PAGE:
Family plays a significant part in the recovery of an addict. The love and support they get from their families help them cope with the highs and lows that accompany recovery.
The recovery process can hard on addicts. Having to deal with withdrawal symptoms and the consequences of their actions might deter them from getting help. It is upon the family to reach out and help them.
Here are some tips on how to help a family member dealing with addiction.
1. Read up on addiction
There is a lot of information about drug abuse, addiction, its effects, and how to handle it, and more comprehensive research is being conducted every day. You must learn more about the addiction affecting your family members. Learning more about how these substances affect the brain’s chemistry and what new treatments are available can boost your family’s sense of hope.
Having a better understanding of addiction can help families escape the blame game. Addiction is viewed as a form of weakness, willfulness, or stupidity. This information serves as an eye-opener to how shifts in brain chemistry and electrical impulses can cause addiction. It can also help you all let go of the anger and focus on healing. You can also talk to Opioid Lawyers to get a better understanding of the legal implications of addiction.
2. Be supportive
Getting over an addiction is not an easy feat. More often than not, many addicts relapse because they did not get enough support from those around them. The whole family must show that they are there for them.
You can engage in recovery-related activities such as going to recovery meetings as a family. You can also attend family therapy sessions to help everyone deal with the issues brought about by the addiction.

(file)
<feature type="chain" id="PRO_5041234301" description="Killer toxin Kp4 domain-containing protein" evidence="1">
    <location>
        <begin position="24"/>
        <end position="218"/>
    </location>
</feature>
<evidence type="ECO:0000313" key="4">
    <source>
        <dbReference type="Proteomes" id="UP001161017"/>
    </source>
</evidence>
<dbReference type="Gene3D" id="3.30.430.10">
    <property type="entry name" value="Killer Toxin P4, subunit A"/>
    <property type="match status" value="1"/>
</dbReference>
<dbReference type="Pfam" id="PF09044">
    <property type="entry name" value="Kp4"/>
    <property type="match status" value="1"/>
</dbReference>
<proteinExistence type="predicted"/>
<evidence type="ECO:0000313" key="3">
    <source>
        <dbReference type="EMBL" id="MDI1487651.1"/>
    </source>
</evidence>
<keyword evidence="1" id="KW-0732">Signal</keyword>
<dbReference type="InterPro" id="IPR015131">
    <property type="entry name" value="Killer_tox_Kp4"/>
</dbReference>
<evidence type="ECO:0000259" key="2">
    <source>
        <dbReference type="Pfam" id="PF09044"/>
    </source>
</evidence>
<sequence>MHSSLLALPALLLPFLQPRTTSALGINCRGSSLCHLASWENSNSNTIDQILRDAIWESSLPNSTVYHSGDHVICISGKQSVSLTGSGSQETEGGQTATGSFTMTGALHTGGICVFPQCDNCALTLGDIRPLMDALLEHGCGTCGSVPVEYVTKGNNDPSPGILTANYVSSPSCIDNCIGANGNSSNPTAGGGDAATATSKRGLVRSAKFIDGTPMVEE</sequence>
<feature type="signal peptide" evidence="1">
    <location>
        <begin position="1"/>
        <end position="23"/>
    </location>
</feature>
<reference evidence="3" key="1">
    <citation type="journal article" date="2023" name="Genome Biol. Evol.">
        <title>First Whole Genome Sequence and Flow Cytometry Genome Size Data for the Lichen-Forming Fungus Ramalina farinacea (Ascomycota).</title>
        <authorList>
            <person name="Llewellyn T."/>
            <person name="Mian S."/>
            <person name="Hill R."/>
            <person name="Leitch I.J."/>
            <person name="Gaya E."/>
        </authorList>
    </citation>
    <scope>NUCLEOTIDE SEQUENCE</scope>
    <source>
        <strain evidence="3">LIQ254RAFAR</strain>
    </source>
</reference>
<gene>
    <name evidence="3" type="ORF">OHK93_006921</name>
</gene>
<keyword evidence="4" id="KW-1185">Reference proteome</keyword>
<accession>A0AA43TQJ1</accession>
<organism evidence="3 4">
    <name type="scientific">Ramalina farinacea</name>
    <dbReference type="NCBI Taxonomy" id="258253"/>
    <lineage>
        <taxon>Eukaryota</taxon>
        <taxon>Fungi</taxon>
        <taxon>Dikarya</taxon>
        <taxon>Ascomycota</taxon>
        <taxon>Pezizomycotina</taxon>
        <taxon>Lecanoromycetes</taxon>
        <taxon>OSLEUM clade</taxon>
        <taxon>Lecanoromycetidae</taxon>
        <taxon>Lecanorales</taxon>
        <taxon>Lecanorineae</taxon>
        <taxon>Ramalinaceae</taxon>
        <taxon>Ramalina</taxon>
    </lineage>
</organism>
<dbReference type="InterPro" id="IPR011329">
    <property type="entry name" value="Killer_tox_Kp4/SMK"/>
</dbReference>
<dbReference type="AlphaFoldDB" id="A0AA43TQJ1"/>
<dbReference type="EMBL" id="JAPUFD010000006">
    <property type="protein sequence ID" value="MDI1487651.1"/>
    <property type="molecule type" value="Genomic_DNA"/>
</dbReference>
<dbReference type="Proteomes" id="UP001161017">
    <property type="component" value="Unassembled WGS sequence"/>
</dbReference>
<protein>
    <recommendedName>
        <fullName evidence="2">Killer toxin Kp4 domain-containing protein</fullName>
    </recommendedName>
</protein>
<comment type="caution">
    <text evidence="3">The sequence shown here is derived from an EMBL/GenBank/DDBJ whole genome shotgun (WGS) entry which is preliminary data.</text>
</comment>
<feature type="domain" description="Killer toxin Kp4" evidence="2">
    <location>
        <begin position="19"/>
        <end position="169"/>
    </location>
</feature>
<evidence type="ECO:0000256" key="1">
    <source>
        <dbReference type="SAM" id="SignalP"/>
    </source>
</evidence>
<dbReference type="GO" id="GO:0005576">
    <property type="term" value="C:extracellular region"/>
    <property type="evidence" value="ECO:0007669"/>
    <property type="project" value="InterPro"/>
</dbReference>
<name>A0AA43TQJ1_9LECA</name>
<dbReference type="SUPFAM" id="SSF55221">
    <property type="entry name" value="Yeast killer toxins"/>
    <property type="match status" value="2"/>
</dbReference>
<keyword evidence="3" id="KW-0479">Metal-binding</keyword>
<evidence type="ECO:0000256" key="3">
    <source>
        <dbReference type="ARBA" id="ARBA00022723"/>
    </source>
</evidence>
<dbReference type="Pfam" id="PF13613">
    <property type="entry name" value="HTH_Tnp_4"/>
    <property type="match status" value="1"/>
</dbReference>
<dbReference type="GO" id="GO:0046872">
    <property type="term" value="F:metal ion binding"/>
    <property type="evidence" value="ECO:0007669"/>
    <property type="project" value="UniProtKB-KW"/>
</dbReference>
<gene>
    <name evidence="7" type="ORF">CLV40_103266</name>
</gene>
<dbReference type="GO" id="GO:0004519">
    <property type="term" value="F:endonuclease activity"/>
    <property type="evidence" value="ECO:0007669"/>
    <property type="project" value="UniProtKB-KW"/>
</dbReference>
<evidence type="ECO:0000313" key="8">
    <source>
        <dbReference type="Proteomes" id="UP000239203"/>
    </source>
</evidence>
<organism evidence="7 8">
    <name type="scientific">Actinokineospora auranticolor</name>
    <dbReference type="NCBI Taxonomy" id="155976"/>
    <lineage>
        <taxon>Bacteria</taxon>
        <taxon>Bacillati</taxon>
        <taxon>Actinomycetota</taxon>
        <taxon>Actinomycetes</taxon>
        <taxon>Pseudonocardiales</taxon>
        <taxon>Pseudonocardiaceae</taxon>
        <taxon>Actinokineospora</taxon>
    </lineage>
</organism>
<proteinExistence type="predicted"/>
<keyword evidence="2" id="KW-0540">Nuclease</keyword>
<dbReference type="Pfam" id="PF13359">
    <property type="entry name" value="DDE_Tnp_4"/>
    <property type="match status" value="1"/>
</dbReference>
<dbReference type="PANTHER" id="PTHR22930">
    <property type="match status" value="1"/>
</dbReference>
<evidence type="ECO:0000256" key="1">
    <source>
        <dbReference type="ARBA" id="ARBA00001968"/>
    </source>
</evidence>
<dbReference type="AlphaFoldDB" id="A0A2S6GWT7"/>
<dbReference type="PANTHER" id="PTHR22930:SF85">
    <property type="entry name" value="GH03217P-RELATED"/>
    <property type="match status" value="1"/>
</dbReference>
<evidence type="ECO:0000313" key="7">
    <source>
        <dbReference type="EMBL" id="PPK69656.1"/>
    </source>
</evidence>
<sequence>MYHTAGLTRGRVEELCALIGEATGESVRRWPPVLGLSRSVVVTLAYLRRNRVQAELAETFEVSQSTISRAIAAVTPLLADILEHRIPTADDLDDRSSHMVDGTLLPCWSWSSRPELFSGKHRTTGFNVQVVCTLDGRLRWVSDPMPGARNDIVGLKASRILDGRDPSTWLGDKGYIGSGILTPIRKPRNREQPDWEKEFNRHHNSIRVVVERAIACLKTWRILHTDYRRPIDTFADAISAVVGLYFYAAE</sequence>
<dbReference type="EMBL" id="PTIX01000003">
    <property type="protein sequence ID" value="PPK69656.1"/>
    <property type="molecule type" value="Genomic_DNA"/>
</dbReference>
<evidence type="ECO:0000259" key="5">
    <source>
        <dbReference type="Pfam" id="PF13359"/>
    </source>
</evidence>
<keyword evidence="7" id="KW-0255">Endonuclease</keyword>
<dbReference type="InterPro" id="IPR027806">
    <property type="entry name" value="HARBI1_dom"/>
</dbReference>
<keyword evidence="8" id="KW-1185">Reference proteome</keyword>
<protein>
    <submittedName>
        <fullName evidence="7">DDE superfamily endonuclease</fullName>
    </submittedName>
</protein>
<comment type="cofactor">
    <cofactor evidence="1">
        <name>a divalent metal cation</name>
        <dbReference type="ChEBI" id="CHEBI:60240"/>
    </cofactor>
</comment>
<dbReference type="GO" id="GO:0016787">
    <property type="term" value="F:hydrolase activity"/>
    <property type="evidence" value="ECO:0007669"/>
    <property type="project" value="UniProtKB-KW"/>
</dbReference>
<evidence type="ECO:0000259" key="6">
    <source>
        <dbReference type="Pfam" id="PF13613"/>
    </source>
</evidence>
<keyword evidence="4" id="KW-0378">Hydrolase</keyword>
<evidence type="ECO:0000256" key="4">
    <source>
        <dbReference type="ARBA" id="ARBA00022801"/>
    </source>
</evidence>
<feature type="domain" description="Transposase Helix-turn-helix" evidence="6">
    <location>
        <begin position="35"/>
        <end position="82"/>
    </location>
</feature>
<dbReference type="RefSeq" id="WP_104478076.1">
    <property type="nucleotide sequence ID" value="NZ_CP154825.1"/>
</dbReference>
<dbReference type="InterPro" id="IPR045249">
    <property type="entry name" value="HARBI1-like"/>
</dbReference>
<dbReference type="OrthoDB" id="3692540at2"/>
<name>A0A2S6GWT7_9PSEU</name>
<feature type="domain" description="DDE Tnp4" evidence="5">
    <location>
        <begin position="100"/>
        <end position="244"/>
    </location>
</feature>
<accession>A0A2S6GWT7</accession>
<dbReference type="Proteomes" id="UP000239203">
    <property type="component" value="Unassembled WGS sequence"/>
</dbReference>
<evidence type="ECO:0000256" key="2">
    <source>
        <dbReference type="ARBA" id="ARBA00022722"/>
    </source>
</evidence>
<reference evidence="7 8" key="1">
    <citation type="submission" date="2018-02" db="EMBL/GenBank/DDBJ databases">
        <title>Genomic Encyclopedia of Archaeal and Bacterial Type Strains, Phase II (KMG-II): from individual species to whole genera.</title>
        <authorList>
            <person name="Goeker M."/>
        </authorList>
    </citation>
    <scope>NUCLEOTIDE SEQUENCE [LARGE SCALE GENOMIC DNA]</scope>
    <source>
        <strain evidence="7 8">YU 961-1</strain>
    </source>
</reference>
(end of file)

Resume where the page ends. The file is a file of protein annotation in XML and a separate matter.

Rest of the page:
3. Don’t forget to take care of yourself
Living with or supporting an addict can take a toll on you. Research has shown that it is the people closest to the addict that are affected the most. The addiction can be a stressor that can last for a long time and have detrimental effects on the family.
Find and connect with peers and support groups with members who have gone through or are going through the same situation you are. These support groups provide safe, non-judgmental spaces for families to talk about, learn, and overcome addiction.
Attending support group meetings can help you get a better quality of life, lower your stress levels, improve your psychological health, and teach you other ways to deal with the addict.
4. Manage your expectations
When an addict accepts and enters a treatment program, the family may be happy. The feeling of hope that the dependence is being addressed and things will eventually get better can be overwhelming.
However, the path to rehabilitation is a long one, and it can take a while for the changes to appear. The slow shift can lead to disappointments, so you must manage your expectations and focus on the end goal, which is total recovery.
When considering how to deal with a family member who is an addict and how to deal with their addiction, it is crucial to factor in the nature of their addiction. The whole family and the addict need to believe that recovery is possible.